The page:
Republican Mitt Romney scored a narrow victory over President Barack Obama in Monday night’s Third Presidential Debate, which focused on foreign policy. Romney won despite being more cautious than expected–avoiding confrontation on the Libya issue, for example, and emphasizing areas of agreement with Obama where possible. He had a better command of the facts, defended his positions well, and looked more presidential.
Obama was very aggressive throughout the debate–perhaps still trying to compensate for his lackluster first debate–using every single question to attack his opponent’s record and policies. That approach may have backfired, as it allowed Romney to strike a calmer, more stable posture. Romney’s apparent strategy was to give up scoring points on particular issues in favor of appealing to war-weary, politics-weary moderate voters.
But that did not mean Romney failed to fight–and fight he did, particularly on the issue of Iran, which he stressed repeatedly as the biggest threat to the U.S. and the greatest failure of the Obama administration. He also repulsed some of Obama’s attacks–when given the opportunity by a moderator who once again showed far greater favor to the incumbent–and occasionally used some of them to pivot to his favored policy points.
Obama went overboard in some of his criticisms of Romney, not only by striking a less presidential posture but by relying on factual assertions that were bound to be proven false afterwards.
When Romney criticized looming defense cuts, for example, Obama countered by expressing contempt for Romney’s alleged ignorance about the military, saying that it was as outdated as military bayonets.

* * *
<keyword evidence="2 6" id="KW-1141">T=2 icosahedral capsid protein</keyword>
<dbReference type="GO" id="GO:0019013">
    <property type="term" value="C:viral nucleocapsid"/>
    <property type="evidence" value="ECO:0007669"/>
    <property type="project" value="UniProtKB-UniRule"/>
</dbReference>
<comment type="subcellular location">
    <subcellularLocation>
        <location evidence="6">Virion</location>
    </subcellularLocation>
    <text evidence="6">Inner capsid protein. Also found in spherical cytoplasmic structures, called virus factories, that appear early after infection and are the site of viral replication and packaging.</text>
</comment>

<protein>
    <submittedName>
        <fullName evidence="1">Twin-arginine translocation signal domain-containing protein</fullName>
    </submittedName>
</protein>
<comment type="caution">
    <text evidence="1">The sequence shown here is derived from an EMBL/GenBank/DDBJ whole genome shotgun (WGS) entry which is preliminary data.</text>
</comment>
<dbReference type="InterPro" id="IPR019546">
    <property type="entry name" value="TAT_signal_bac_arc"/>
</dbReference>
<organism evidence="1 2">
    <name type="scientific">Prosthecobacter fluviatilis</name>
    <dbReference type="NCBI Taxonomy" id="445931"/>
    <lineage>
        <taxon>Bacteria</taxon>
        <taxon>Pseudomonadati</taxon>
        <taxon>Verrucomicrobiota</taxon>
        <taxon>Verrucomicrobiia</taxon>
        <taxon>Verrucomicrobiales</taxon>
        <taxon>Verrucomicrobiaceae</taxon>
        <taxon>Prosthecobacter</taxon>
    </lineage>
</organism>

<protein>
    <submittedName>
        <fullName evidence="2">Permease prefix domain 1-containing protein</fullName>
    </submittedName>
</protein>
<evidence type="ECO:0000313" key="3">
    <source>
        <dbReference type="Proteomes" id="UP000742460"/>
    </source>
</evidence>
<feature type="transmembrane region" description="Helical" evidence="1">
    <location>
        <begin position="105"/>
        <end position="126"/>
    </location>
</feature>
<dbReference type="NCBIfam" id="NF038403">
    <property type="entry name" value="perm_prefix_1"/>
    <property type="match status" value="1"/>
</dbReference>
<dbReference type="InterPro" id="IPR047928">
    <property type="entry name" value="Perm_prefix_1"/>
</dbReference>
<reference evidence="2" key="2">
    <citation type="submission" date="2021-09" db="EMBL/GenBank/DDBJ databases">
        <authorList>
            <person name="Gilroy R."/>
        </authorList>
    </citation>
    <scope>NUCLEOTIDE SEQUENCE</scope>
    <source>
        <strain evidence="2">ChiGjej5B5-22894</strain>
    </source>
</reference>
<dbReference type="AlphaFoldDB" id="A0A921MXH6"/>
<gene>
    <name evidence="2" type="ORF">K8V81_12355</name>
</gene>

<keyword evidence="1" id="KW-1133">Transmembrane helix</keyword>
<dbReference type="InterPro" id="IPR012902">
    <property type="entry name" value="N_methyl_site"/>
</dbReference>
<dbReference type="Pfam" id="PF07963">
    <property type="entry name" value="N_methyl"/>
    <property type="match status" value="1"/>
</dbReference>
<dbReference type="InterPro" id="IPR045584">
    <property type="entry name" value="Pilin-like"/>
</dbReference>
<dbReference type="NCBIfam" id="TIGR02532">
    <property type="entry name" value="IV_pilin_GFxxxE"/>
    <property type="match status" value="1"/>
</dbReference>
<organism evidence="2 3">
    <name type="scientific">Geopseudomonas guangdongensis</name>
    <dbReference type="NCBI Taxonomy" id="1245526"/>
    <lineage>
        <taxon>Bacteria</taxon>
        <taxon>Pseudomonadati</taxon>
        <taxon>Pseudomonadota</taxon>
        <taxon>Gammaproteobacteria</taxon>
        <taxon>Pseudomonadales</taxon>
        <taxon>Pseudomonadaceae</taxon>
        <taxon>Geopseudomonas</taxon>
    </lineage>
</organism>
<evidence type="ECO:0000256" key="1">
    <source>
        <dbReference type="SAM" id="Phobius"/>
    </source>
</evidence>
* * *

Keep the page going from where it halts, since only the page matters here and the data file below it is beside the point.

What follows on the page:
The problem? The military still uses bayonets.
The strongest point of the debate for Obama was when he spoke about his Afghanistan policy. For what seemed like the only time in the whole debate, he stepped back to paint a broader picture, explaining why he had committed more troops to the effort–and how he intended to help them find jobs when they came home. It was an excellent answer, combining a defense of his record with a pivot to his economic policy.
Romney’s strongest point–aside from a far more optimistic, and presidential, closing statement–was his answer on China. He defended his policy ably, against a remarkably pointed follow-up question from moderator Bob Schieffer that suggested Romney would start a “trade war,” and against a renewed attack from Obama on Romney’s position on the auto bailout. Romney was strong, principled, and unmovable.
A CBS poll immediately after the debate suggested a strong win for Obama–perhaps reflecting Obama’s far more aggressive posture during the debate.
Yet Romney did what he needed to do most, which was to show stature on foreign policy. Obama failed, as predicted, to disqualify his opponent–and seems to have created a few new questions to answer, whether on his retreat from defense sequestration, or his gaffe on bayonets.
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